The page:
With the foregoing general discussion in mind, an exemplary detailed embodiment is presented which will illustrate to those skilled in the art the manner in which the invention may be carried out. However, this embodiment is not intended and should not be construed as limiting the scope of the invention in any manner whatsoever.
A polycrystalline Si rod having a rod length of 900 mm and a diameter of 35 mm is procured for use as a starting material. The specific resistivity of such polycrystalline rod is measured with the aid of a high frequency and comprises 550 ohm melt process in a vacuum environment and thereafter or simultaneously therewith, a seed crystal having a (111)-orientation is connected (by melting and solidification of adjacent surfaces) to the rod. This zone melting process transforms the rod into a zone melted monocrystalline rod which upon measurement has a specific resistivity of 1230 ohm n-type.
After two further zone melting processes in a vacuum environment, the rod exhibits a specific resistivity of 2300 ohm Thereafter, the rod is subjected to a further zone melting process in a protective gas environment, such as argon, in order to convert the rod into a dislocation-free Si monocrystalline rod. During this further zone melting, the original rod diameter of 35 mm is changed to 55 mm by a known process, however, if desired, the original rod diameter may be maintained. This Si rod has a specific resistivity of a p-conduction type, which at the seed crystal end is 2500 ohm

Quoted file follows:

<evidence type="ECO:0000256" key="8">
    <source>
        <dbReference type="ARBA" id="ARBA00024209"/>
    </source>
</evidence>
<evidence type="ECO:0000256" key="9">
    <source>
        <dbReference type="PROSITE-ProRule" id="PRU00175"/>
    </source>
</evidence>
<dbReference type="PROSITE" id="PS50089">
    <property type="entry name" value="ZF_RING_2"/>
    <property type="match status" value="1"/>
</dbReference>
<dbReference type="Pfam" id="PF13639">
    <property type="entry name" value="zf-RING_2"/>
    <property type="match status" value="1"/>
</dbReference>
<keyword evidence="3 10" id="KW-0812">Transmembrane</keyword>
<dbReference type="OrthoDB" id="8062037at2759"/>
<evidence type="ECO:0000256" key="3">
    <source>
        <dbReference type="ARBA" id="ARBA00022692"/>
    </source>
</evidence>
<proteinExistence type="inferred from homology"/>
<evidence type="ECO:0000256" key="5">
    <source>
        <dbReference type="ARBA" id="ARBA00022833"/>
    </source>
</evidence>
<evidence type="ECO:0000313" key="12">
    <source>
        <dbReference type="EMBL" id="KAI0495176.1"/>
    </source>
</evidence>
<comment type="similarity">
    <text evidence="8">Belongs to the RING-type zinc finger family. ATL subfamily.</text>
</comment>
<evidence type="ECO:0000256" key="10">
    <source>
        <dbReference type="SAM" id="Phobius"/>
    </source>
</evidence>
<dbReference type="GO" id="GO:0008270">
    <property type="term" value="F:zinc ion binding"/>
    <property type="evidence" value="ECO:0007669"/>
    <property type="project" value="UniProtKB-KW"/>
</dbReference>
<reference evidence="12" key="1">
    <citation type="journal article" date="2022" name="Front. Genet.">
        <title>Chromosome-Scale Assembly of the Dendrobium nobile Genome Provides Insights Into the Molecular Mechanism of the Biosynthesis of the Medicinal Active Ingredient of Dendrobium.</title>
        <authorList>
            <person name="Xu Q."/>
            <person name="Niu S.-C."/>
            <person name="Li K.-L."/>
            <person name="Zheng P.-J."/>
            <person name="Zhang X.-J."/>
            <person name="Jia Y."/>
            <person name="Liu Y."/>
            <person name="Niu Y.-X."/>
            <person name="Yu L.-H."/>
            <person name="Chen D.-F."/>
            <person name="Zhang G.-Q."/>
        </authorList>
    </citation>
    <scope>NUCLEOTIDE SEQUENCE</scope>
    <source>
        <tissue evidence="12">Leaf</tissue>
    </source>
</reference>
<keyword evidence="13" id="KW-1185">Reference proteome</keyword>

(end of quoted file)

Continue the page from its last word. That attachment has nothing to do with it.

On the basis of the resistivity analysis, it is determined that the element boron is the prevalent p-impurity in the crystal. The concentration of boron corresponds to an amount in the range of about 4.6 to about 6.6
The desired n-doping in the Si monocrystalline rod is 130 ohm which corresponds to about 4 phosphorous/cm.sup.3 of silicon. The neutron flow intensity in the reactor into which the rod is introduced is adjusted to 8 neutron/cm.sup.2 neutron flow for about 1 hour. A homogeneous doping, free of striations over the entire rod length is attained when the neutron flux is controlled in such a manner that the neutron concentration is about 5% lower in the area of the seed crystal of the monocrystalline body than in other areas of such body. In other words, the embodiment shown, the neutron flux is approximately 5% greater in the area of the original monocrystalline body (which showed up to 6.6 silicon) than in the area of the seed crystal.